Search results below include Worst Pills, Best Pills Newsletter Articles where your
selected drug is a primary subject of discussion.
Patients taking the widely prescribed calcium channel blocker nifedipine (PROCARDIA, PROCARDIA XL) should be aware that it has clinically important interactions with many other prescription medications.
Although impaired driving usu¬ally is caused by alcohol or marijuana, many commonly used prescription and over-the-counter medications also can impair one’s ability to drive safely. Learn about several classes of medications that can cause this serious problem to protect yourself, your passengers and others who share the road with you.
In this first of a two-part series, we review some of the many commonly prescribed medications that can damage your eyes and the steps that you can take to protect yourself from these adverse effects. The second part in this series will appear in our February 2020 issue.
Patients taking the commonly prescribed epilepsy drug phenytoin (DILANTIN, PHENYTEK), one of the oldest epilepsy drugs, should be aware that it has clinically impor¬tant interactions with many other prescription and over-the-counter medications. Some of these interactions can lead to phenytoin toxicity, and others can lead to ineffective seizure control.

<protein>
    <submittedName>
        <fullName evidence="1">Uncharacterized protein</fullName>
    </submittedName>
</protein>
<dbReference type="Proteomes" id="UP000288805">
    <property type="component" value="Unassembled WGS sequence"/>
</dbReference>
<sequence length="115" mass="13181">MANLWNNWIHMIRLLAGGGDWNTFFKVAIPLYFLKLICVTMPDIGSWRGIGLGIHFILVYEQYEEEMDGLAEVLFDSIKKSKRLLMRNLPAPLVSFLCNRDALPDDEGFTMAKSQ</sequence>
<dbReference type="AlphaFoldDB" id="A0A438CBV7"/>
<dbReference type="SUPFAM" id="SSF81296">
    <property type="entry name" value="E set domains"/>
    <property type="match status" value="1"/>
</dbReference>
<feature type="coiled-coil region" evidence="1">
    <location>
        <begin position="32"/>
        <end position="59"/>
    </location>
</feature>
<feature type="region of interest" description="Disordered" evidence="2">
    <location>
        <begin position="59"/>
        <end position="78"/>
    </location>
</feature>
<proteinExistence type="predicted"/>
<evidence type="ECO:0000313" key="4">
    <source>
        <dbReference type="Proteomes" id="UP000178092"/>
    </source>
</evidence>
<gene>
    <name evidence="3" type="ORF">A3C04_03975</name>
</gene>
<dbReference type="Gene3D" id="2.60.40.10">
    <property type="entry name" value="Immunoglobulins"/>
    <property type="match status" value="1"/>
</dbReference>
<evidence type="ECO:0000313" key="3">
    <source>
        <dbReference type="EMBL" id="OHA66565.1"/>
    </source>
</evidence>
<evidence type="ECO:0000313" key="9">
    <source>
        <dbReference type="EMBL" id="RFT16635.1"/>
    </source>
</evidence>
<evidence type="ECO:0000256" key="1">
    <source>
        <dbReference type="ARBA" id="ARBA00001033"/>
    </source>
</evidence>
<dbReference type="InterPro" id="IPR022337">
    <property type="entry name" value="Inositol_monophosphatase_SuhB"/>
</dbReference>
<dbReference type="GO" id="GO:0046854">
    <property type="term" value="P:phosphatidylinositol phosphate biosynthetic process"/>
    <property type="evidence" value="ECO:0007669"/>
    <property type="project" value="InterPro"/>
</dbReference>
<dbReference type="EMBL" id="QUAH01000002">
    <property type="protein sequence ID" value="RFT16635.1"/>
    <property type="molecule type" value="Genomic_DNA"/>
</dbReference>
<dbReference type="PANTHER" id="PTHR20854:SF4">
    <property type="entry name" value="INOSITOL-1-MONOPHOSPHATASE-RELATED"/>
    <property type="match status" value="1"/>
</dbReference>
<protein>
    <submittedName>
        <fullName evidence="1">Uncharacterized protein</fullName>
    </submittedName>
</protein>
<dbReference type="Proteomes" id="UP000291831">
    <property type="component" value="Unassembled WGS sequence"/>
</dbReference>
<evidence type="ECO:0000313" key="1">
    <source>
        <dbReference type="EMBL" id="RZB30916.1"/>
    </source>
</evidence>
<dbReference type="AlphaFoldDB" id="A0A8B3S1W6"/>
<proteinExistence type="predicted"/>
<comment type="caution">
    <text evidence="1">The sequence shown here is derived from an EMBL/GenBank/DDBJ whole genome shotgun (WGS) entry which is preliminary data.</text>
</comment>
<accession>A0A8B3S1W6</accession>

Learn why Public Citizen’s Health Research Group advises against using any central nervous system stimulant drugs for weight loss.
Most U.S. adults drink alcohol at least occasionally. Many also take prescription or over-the-counter drugs that have the potential to inter¬act adversely with alcohol. Avoid serious harm by knowing which drugs should not be taken in combination with alcohol.
Drugs are the most frequent cause of taste disturbances. In this article, we identify more than 60 commonly used prescription medications that have been linked to problems with taste.
Restless legs syndrome is a common neurological movement and sensory disorder that affects 5 to 10 percent of the population. In this article, we identify some of the many drugs that can cause or worsen this disorder.
In this article, we summarize the results of a recent research study showing that use of medications that have depression as a potential adverse effect is very common. We also identify some of the many prescription medications that can cause depression symptoms, including suicidal thoughts or behavior.
Topiramate is a second-generation antiepileptic drug that was originally approved by the FDA in 1996. In this article, we discuss why topiramate is an appropriate option for treating certain seizure disorders but should not be used for treatment of migraine headaches.
Find out why Johnson & Johnson was recently criminally prosecuted for illegally promoting an epilepsy drug that clearly causes birth defects.
This second article about drug-induced dementia or delirium lists and discusses an additional 79 drugs that can cause these reversible kinds of mental deterioration. The two articles collectively review 136 drugs that can cause these serious side effects, especially in older people.